C.A.: Each Time Payment Was Missed Under Loan Agreement, Limitations Period Started
By a MetNews Staff Writer
Each time a monthly payment on a loan was missed, a separate limitations period was triggered, the Court of Appeal for this district has held.
Div. Two, in an opinion by Justice Brian M. Hoffstadt, on Thursday reversed a judgment dismissing an action by Piedmont Capital, L.L.C. against a borrower, West Hollywood personal injury attorney Raymond McElfish. Los Angeles Superior Court Judge Maureen Duffy-Lewis erred, Hoffstadt said, in sustaining a demurrer without leave to amend based on her notion that an action to collect on the debt, brought in 2020, was time-barred because the first payment had been missed in 2011.
There’s a four-year statute of limitation, the justice noted, declaring that the action was timely as to all payments that were skipped within the four years preceding the filing of the lawsuit.
Terms of Agreement
McElfish had obtained a home equity line of credit (“HELOC”) from National City Bank in 2006. The agreement provided for monthly payments and, if any payment were missed, National could, in its discretion, accelerate the 2036 due-date to the present.
The lawyer did not make a monthly payment that was due on April 1, 2011, or make any payment after that. A parcel of real property he had put up for security was foreclosed upon, but not enough was realized at the sale to extinguish the debt.
Piedmont Capital in 2019 purchased the debt and sent McElfish a notice of acceleration. It brought suit on April 13, 2020.
McElfish contended in his brief on appeal:
“Statutes of limitations exist to provide finality. In California, a party who chooses not to file suit until nine years after a contract is breached should not be surprised the claim is time barred. The trial court properly sustained a demurrer for failure to comply with the four-year statute of limitations….”
Rejecting Duffy-Lewis’s view that the limitations period expired four years after April 1, 2011, Hoffstadt wrote:
“It is undisputed that the HELOC agreement in this case obligated McElfish to make monthly payments, and thus to perform his contractual duties on several occasions….But was McElfish’s duty to make those monthly payments divisible from his duty to pay the full amount of the loan? We conclude that the answer is ‘yes.’ ” He explained:
“That is because the plain terms of the HELOC agreement obligated McElfish to pay the full, outstanding balance on the line of credit in 2036 while simultaneously granting the lender—now, Piedmont—the choice whether to accelerate that maturity date when McElfish missed a monthly payment or at ‘anytime thereafter.’ By granting the lender that choice, and by explicitly reserving the lender’s ability to ‘delay exercising’ this right ‘without losing [it],’ the HELOC agreement necessarily contemplates that a breach of McElfish’s duty to make monthly payments was divisible from his duty to pay the full amount….Thus, each breach of duty to make a monthly payment gives rise to its own breach-of-contract claim with its own limitations period.”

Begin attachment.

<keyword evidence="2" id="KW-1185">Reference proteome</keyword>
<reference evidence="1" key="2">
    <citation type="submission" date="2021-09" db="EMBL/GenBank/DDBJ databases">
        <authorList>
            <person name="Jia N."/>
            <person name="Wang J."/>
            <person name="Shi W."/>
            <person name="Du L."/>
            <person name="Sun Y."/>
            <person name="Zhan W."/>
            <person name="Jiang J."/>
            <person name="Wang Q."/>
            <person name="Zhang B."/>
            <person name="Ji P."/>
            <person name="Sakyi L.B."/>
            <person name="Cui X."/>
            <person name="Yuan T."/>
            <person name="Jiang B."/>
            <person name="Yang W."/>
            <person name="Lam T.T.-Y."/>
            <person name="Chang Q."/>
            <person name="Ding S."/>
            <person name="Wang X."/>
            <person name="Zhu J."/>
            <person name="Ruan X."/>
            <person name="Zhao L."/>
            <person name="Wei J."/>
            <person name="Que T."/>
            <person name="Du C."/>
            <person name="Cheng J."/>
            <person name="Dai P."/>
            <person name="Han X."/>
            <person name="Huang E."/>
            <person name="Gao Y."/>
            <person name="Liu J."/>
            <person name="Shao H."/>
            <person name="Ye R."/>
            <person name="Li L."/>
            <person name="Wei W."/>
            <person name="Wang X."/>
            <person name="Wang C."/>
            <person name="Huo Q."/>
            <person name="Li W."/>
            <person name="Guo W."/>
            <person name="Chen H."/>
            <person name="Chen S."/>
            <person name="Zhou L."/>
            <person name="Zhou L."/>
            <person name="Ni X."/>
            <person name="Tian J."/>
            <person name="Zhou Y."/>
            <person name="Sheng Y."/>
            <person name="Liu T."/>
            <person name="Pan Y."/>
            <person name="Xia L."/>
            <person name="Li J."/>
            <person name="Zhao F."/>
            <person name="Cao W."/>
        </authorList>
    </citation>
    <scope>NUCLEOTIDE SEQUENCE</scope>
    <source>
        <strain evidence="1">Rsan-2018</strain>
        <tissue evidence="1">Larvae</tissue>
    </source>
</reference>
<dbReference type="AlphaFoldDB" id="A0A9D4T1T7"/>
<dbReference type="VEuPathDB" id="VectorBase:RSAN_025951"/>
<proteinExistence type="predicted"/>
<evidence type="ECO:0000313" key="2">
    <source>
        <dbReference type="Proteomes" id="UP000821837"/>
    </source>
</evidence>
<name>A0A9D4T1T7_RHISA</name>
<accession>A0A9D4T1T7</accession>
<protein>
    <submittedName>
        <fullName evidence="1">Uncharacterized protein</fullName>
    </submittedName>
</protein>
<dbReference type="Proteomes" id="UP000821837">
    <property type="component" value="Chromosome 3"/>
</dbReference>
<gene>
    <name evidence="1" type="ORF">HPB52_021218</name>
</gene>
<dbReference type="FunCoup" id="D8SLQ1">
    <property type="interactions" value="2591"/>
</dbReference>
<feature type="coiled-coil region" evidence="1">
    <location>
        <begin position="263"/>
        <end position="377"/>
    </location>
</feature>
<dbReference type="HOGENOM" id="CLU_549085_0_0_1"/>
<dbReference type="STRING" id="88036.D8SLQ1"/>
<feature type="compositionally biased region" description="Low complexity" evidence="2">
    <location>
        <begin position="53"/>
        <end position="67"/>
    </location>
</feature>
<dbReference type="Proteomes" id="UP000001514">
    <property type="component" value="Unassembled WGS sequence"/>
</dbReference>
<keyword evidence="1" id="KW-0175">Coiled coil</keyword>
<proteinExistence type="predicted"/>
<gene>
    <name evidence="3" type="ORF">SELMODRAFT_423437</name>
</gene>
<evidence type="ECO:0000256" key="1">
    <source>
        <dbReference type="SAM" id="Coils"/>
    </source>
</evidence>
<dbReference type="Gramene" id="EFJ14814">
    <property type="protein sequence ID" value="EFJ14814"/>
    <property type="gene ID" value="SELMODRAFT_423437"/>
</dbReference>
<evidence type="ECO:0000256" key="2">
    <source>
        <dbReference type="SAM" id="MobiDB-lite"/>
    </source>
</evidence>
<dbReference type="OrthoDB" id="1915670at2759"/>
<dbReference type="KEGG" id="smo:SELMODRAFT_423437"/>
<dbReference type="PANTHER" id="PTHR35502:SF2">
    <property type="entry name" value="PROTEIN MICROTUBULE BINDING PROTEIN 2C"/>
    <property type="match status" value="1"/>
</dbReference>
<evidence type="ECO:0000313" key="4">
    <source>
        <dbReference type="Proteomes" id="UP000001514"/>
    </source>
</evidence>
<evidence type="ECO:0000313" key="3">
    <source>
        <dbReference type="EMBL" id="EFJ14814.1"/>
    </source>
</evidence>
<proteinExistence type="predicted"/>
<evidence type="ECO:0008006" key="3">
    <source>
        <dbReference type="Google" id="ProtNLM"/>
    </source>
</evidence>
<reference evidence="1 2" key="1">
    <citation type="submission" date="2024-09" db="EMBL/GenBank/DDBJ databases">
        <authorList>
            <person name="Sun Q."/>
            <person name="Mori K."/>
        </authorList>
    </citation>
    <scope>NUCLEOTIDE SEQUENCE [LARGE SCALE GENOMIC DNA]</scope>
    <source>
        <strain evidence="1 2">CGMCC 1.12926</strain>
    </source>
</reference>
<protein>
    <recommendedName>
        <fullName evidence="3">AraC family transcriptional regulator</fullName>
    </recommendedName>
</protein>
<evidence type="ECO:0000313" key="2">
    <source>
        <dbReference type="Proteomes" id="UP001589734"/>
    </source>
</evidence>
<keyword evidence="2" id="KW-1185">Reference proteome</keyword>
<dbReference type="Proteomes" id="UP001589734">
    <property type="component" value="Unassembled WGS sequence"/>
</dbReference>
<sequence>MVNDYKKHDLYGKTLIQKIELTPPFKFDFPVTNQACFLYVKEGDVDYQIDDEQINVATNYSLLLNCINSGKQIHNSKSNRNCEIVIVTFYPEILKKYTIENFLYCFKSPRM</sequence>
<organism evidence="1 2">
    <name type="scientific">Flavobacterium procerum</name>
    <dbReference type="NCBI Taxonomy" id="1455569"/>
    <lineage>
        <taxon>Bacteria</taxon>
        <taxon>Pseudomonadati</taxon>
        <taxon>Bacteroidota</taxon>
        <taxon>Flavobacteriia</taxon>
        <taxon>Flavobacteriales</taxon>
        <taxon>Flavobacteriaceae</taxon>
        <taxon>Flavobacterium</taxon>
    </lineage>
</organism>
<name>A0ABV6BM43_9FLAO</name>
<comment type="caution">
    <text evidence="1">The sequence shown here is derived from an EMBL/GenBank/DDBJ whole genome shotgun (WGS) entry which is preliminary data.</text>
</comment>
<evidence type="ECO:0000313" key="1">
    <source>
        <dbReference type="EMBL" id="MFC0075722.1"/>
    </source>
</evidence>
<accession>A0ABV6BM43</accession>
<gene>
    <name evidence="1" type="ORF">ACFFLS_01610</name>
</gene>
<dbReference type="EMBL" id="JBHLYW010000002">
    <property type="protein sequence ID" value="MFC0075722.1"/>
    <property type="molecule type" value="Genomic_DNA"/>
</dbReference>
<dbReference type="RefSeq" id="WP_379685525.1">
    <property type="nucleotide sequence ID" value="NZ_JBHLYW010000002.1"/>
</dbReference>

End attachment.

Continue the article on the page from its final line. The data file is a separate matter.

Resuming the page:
The case is Piedmont Capital, L.L.C. v. McElfish, 2023 S.O.S. 3172.
Jonathan D. Fink of the Newport Beach firm of Wright Finlay & Zak LLP represented Piedmont and McElfish was in pro per.
Duffy-Lewis was also reversed in an unpublished decision on Friday. The judge had denied a motion to compel arbitration filed by Santa Monica Seafood (“SMS”), defendant in a wrongful termination/retaliation lawsuit.
She ruled that an arbitration agreement signed in 2009 by plaintiff Brad Theobald was no longer in effect because a new employee handbook was issued in 2011 and, although some employees signed a new agreement, Theobald hadn’t.
Presiding Justice Elwood Lui of this district’s Div. Two wrote: “Theobald signed the Agreement in 2009, expressly consenting to arbitration. He does not claim the Agreement was invalid at inception, unconscionable, or too narrow to encompass his claims against SMS. Instead, he asserts that the Handbook “cancelled” the Agreement. We disagree.
“By its terms, the Handbook ‘supersedes’ prior ‘policies, procedures, rules, regulations, commitments and practices of the Company.’ It does not supersede signed, mutual agreements or support Theobald’s claim that it ‘expressly stated that all previous agreements between Appellant and Responded [sic] were superseded and a nullity.’ The Agreement is not nullified by the Handbook.”
Express, Implied Assent
“His assent to arbitration was express (under the Agreement) and implied when he continued to work at SMS for over a decade after the Handbook was modified.”
The case is Theobald v. Santa Monica Seafood Co., B324090.
Grant P. Alexander and Shauna E. Woods of the downtown Los Angeles firm of Allen Matkins Leck Gamble Mallory & Natsis represented Santa Monica Seafood and Torrance attorney Orlando F. Cabanday acted for Theobald.
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